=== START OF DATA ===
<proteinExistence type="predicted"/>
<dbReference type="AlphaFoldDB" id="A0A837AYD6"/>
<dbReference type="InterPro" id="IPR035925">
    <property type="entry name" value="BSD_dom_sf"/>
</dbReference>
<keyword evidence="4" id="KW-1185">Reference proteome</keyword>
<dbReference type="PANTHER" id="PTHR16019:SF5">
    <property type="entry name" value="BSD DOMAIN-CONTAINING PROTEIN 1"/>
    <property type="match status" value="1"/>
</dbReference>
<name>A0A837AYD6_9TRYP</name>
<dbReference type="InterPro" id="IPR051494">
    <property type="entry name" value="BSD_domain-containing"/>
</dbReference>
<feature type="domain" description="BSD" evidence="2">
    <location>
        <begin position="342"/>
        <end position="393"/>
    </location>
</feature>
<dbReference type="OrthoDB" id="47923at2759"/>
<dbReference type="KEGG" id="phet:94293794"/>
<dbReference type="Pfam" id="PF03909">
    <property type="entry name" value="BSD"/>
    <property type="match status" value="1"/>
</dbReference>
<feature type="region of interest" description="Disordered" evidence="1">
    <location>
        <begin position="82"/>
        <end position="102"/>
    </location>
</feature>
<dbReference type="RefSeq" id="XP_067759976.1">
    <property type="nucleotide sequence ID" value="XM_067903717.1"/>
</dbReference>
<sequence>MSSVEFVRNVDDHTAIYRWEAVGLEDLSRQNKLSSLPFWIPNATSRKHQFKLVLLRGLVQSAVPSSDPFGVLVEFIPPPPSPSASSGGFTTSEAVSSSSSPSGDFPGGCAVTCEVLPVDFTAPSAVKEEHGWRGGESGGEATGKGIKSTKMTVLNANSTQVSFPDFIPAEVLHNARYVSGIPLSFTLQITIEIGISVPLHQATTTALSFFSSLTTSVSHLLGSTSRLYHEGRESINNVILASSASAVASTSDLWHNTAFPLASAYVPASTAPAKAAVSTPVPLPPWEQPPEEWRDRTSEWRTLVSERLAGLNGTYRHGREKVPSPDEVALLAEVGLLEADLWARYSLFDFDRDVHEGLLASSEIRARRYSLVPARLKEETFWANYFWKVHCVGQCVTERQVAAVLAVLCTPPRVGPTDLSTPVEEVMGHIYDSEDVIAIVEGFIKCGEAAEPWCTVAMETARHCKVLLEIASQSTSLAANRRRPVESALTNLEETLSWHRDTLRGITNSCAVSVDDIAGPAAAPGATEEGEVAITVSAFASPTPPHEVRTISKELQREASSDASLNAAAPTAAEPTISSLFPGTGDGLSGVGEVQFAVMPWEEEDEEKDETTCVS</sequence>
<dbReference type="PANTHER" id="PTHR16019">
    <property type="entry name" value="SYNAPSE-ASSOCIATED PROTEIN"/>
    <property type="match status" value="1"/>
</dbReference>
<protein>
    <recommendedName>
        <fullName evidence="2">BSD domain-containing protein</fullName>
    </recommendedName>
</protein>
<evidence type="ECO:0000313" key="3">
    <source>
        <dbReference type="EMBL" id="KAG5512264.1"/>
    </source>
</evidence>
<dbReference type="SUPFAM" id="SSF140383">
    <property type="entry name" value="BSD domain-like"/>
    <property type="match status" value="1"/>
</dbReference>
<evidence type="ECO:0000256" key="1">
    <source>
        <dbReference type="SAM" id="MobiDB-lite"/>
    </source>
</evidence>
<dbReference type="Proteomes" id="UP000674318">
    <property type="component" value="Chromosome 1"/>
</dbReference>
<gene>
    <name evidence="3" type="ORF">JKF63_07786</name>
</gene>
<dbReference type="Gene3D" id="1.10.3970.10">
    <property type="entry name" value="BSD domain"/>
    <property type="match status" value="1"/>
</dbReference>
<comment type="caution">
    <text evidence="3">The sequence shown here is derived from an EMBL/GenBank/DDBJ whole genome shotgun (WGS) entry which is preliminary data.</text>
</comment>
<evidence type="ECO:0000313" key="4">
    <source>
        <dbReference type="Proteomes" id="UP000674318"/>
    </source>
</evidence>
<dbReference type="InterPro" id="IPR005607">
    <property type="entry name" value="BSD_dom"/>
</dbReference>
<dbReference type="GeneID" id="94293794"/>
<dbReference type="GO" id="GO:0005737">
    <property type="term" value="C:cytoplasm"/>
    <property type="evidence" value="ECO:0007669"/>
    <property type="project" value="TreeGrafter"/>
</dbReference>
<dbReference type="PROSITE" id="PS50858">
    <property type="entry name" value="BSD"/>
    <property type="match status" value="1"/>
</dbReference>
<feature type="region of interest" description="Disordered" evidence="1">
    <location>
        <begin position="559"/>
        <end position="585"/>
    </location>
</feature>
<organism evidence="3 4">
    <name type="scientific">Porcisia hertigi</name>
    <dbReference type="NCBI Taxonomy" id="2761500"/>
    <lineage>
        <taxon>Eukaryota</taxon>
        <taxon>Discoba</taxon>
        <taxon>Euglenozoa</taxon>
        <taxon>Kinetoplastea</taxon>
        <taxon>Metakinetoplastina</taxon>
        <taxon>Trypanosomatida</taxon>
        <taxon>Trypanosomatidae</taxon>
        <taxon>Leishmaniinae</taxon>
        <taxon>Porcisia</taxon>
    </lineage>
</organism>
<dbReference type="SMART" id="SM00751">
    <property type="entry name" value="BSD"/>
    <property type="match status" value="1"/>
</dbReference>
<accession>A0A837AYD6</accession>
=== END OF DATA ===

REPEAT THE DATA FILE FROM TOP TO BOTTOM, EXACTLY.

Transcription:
<proteinExistence type="predicted"/>
<dbReference type="AlphaFoldDB" id="A0A837AYD6"/>
<dbReference type="InterPro" id="IPR035925">
    <property type="entry name" value="BSD_dom_sf"/>
</dbReference>
<keyword evidence="4" id="KW-1185">Reference proteome</keyword>
<dbReference type="PANTHER" id="PTHR16019:SF5">
    <property type="entry name" value="BSD DOMAIN-CONTAINING PROTEIN 1"/>
    <property type="match status" value="1"/>
</dbReference>
<name>A0A837AYD6_9TRYP</name>
<dbReference type="InterPro" id="IPR051494">
    <property type="entry name" value="BSD_domain-containing"/>
</dbReference>
<feature type="domain" description="BSD" evidence="2">
    <location>
        <begin position="342"/>
        <end position="393"/>
    </location>
</feature>
<dbReference type="OrthoDB" id="47923at2759"/>
<dbReference type="KEGG" id="phet:94293794"/>
<dbReference type="Pfam" id="PF03909">
    <property type="entry name" value="BSD"/>
    <property type="match status" value="1"/>
</dbReference>
<feature type="region of interest" description="Disordered" evidence="1">
    <location>
        <begin position="82"/>
        <end position="102"/>
    </location>
</feature>
<dbReference type="RefSeq" id="XP_067759976.1">
    <property type="nucleotide sequence ID" value="XM_067903717.1"/>
</dbReference>
<sequence>MSSVEFVRNVDDHTAIYRWEAVGLEDLSRQNKLSSLPFWIPNATSRKHQFKLVLLRGLVQSAVPSSDPFGVLVEFIPPPPSPSASSGGFTTSEAVSSSSSPSGDFPGGCAVTCEVLPVDFTAPSAVKEEHGWRGGESGGEATGKGIKSTKMTVLNANSTQVSFPDFIPAEVLHNARYVSGIPLSFTLQITIEIGISVPLHQATTTALSFFSSLTTSVSHLLGSTSRLYHEGRESINNVILASSASAVASTSDLWHNTAFPLASAYVPASTAPAKAAVSTPVPLPPWEQPPEEWRDRTSEWRTLVSERLAGLNGTYRHGREKVPSPDEVALLAEVGLLEADLWARYSLFDFDRDVHEGLLASSEIRARRYSLVPARLKEETFWANYFWKVHCVGQCVTERQVAAVLAVLCTPPRVGPTDLSTPVEEVMGHIYDSEDVIAIVEGFIKCGEAAEPWCTVAMETARHCKVLLEIASQSTSLAANRRRPVESALTNLEETLSWHRDTLRGITNSCAVSVDDIAGPAAAPGATEEGEVAITVSAFASPTPPHEVRTISKELQREASSDASLNAAAPTAAEPTISSLFPGTGDGLSGVGEVQFAVMPWEEEDEEKDETTCVS</sequence>
<dbReference type="PANTHER" id="PTHR16019">
    <property type="entry name" value="SYNAPSE-ASSOCIATED PROTEIN"/>
    <property type="match status" value="1"/>
</dbReference>
<protein>
    <recommendedName>
        <fullName evidence="2">BSD domain-containing protein</fullName>
    </recommendedName>
</protein>
<evidence type="ECO:0000313" key="3">
    <source>
        <dbReference type="EMBL" id="KAG5512264.1"/>
    </source>
</evidence>
<dbReference type="SUPFAM" id="SSF140383">
    <property type="entry name" value="BSD domain-like"/>
    <property type="match status" value="1"/>
</dbReference>
<evidence type="ECO:0000256" key="1">
    <source>
        <dbReference type="SAM" id="MobiDB-lite"/>
    </source>
</evidence>
<dbReference type="Proteomes" id="UP000674318">
    <property type="component" value="Chromosome 1"/>
</dbReference>
<gene>
    <name evidence="3" type="ORF">JKF63_07786</name>
</gene>
<dbReference type="Gene3D" id="1.10.3970.10">
    <property type="entry name" value="BSD domain"/>
    <property type="match status" value="1"/>
</dbReference>
<comment type="caution">
    <text evidence="3">The sequence shown here is derived from an EMBL/GenBank/DDBJ whole genome shotgun (WGS) entry which is preliminary data.</text>
</comment>
<evidence type="ECO:0000313" key="4">
    <source>
        <dbReference type="Proteomes" id="UP000674318"/>
    </source>
</evidence>
<dbReference type="InterPro" id="IPR005607">
    <property type="entry name" value="BSD_dom"/>
</dbReference>
<dbReference type="GeneID" id="94293794"/>
<dbReference type="GO" id="GO:0005737">
    <property type="term" value="C:cytoplasm"/>
    <property type="evidence" value="ECO:0007669"/>
    <property type="project" value="TreeGrafter"/>
</dbReference>
<dbReference type="PROSITE" id="PS50858">
    <property type="entry name" value="BSD"/>
    <property type="match status" value="1"/>
</dbReference>
<feature type="region of interest" description="Disordered" evidence="1">
    <location>
        <begin position="559"/>
        <end position="585"/>
    </location>
</feature>
<organism evidence="3 4">
    <name type="scientific">Porcisia hertigi</name>
    <dbReference type="NCBI Taxonomy" id="2761500"/>
    <lineage>
        <taxon>Eukaryota</taxon>
        <taxon>Discoba</taxon>
        <taxon>Euglenozoa</taxon>
        <taxon>Kinetoplastea</taxon>
        <taxon>Metakinetoplastina</taxon>
        <taxon>Trypanosomatida</taxon>
        <taxon>Trypanosomatidae</taxon>
        <taxon>Leishmaniinae</taxon>
        <taxon>Porcisia</taxon>
    </lineage>
</organism>
<dbReference type="SMART" id="SM00751">
    <property type="entry name" value="BSD"/>
    <property type="match status" value="1"/>
</dbReference>
<accession>A0A837AYD6</accession>